Ex-CFTC chief blasts US approach to crypto regulation
Chris Giancarlo says having a single entity like a crypto bureau regulating cryptocurrencies is something Congress should consider.
2022 finds the crypto industry looking forward to more regulatory clarity from the US and across the globe; with some like the CEO of crypto exchange FTX recently noting that this would be a harbinger of even more institutional involvement in the sector.
The next few months could prove pivotal, going by what happened in 2021, including the formation of the President’s Working Group on Crypto and then the crypto executives’ hearing involving lawmakers on Capitol Hill.
However, while the industry is optimistic that clarity will come out of all these steps, some industry observers think the approach to the topic as shown over the last several months has been nothing but “defensive and reactionary.”
That’s the view of Chris Giancarlo, the former Commodity Futures Trading Commission (CFTC) chair, who commented on the broader crypto regulatory climate in the US while speaking at the American Enterprise Institute.
Giancarlo took issue with the Biden administration over the release of a report on stablecoins last year.
According to him, there’s everything wrong with a regulatory outlook if the readings from a special working group report indicate that authorities are focused more on unearthing what is likely to be negative impacts of the sector, rather than looking at regulation at what positives the sector can have on innovation if “properly” regulated.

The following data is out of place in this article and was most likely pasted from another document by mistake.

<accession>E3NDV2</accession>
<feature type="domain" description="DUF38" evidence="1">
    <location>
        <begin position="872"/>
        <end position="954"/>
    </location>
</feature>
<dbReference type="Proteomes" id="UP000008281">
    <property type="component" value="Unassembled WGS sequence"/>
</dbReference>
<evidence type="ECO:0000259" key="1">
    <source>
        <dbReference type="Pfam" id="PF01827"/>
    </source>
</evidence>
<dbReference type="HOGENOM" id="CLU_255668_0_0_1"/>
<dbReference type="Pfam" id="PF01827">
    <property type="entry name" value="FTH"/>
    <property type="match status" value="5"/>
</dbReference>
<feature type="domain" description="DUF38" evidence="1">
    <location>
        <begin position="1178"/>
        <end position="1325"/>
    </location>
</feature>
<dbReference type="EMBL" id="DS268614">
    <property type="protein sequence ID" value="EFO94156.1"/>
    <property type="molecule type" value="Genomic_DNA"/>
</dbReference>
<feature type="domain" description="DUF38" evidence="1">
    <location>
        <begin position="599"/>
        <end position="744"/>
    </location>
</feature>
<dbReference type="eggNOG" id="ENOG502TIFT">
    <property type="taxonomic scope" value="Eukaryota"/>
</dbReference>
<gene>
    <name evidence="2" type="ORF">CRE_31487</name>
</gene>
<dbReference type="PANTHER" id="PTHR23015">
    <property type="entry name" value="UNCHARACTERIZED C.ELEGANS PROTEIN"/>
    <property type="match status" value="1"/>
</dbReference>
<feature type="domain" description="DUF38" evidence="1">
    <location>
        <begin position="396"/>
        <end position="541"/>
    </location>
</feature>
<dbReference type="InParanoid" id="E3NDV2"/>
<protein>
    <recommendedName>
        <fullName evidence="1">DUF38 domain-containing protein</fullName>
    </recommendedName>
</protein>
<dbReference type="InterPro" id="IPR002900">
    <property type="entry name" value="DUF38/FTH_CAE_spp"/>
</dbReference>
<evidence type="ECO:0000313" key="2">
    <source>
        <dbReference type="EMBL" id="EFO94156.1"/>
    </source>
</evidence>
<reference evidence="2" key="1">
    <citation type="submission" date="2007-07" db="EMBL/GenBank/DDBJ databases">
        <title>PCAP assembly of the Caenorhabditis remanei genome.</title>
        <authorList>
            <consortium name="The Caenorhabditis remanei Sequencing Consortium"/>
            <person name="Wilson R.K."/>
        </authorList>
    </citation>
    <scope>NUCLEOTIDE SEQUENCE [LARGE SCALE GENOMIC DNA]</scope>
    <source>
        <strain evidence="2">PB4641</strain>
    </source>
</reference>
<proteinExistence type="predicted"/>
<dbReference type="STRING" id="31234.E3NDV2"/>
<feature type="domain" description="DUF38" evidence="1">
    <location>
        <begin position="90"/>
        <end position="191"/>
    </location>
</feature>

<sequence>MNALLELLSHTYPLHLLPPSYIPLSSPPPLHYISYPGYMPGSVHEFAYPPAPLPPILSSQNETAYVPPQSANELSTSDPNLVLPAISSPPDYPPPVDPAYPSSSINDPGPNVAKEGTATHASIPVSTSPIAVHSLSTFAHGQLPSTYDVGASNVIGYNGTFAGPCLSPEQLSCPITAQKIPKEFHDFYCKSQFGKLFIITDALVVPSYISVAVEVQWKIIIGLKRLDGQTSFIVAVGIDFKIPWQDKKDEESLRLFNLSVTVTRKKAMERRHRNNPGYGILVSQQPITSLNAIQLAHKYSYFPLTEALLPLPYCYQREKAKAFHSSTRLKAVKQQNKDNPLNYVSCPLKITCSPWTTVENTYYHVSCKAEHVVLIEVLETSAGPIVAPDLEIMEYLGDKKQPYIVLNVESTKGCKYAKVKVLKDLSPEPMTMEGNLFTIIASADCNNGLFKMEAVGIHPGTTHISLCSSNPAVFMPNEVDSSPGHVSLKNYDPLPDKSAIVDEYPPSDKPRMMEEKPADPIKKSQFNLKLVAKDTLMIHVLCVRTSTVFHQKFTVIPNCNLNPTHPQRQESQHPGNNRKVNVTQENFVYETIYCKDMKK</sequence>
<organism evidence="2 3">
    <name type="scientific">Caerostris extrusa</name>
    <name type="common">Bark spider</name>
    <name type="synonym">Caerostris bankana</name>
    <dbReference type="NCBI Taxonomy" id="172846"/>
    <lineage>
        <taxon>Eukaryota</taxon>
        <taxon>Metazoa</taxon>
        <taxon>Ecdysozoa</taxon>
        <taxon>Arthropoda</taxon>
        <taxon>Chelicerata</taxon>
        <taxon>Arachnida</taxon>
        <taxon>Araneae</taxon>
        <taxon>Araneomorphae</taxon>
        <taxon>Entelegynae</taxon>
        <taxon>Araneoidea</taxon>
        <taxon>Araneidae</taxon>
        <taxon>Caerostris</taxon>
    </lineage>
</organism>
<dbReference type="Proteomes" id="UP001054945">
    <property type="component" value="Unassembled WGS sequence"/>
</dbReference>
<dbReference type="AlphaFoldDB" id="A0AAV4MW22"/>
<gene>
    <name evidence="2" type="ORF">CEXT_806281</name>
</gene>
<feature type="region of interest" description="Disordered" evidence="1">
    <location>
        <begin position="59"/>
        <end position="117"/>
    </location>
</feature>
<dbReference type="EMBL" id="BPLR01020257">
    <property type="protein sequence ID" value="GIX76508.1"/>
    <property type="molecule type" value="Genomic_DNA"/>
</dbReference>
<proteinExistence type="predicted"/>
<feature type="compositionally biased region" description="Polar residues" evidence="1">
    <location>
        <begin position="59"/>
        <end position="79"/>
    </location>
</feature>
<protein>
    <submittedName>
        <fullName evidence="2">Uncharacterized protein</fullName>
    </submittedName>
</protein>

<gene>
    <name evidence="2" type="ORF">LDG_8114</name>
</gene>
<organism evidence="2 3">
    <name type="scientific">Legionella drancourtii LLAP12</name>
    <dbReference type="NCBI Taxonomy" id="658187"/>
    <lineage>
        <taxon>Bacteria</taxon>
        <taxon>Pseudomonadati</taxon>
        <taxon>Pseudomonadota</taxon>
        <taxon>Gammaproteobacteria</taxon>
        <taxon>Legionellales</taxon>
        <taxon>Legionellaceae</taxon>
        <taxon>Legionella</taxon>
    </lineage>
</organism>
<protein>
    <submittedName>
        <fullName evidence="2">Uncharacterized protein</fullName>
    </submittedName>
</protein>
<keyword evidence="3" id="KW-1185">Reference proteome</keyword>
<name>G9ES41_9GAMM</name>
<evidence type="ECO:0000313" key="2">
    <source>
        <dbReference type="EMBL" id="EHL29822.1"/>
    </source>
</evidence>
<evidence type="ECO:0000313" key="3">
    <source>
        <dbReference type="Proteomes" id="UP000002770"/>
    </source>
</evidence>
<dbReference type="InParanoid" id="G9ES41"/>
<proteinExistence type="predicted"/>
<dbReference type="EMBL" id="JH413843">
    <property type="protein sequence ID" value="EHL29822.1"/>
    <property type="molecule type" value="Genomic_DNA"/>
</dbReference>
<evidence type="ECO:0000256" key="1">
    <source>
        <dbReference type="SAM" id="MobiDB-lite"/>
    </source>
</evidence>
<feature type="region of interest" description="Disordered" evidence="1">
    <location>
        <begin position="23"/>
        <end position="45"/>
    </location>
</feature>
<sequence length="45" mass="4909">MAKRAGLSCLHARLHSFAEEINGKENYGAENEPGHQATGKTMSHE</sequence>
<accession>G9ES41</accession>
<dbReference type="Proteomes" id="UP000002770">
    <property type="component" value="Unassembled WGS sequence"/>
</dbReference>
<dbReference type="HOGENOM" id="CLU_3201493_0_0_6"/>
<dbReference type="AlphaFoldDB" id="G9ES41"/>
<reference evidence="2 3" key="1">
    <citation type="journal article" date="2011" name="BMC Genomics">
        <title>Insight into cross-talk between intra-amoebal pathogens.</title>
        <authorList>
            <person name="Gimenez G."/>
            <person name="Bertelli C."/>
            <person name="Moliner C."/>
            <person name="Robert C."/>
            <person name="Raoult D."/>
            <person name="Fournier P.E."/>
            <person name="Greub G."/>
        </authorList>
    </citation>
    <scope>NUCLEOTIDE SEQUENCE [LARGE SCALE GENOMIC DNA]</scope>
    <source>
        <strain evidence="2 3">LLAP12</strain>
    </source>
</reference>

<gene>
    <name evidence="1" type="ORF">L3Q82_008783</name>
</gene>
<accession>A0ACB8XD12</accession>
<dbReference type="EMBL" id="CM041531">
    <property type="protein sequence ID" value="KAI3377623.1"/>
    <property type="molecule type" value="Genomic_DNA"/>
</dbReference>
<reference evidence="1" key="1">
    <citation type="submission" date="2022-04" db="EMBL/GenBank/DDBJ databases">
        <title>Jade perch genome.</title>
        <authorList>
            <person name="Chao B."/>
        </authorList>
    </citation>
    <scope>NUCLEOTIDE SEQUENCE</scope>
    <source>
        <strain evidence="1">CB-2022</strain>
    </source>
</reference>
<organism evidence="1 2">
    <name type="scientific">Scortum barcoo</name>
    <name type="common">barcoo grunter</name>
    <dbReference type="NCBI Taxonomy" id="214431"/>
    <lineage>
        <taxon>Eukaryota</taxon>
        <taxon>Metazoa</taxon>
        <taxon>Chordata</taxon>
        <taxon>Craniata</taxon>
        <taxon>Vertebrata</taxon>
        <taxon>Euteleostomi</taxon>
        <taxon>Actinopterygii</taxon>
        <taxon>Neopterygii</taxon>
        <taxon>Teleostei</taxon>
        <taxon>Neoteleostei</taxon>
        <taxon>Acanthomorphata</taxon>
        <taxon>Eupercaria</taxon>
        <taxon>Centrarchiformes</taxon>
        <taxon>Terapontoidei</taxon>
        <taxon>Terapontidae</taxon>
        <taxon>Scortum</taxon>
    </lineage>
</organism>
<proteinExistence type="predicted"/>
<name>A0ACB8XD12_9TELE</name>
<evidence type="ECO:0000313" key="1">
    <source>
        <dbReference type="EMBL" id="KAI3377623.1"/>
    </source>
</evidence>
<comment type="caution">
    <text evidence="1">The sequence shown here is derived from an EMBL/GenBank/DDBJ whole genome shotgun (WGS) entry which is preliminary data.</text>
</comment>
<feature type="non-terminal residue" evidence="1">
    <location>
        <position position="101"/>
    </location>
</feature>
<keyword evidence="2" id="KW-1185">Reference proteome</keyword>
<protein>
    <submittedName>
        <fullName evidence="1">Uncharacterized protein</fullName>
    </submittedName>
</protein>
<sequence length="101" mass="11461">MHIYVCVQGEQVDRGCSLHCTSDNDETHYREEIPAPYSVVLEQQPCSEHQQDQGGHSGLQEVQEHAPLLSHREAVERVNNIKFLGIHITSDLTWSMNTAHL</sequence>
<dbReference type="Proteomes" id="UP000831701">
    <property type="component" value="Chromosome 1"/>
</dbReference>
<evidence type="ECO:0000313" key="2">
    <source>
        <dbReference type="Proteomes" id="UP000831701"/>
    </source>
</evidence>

The ex-CFTC chair noted that not taking a proactive approach to the question of crypto regulation is poised to derail efforts towards financial inclusivity.
The former CFTC chief also believes proper regulation will come with the administration working on a new agency specifically targeted for the crypto industry. He advocates for a Congress bill seeking to have cryptocurrencies regulated by a body jointly overseen by the SEC and the CFTC.
It’s an idea some within the crypto space say can work- with the result being a situation where the same asset class does not get different approaches from the two government agencies.
Giancarlo argues that such a crypto bureau would have authority over cryptocurrencies as a whole, not where the CFTC and SEC take divergent regulatory stances.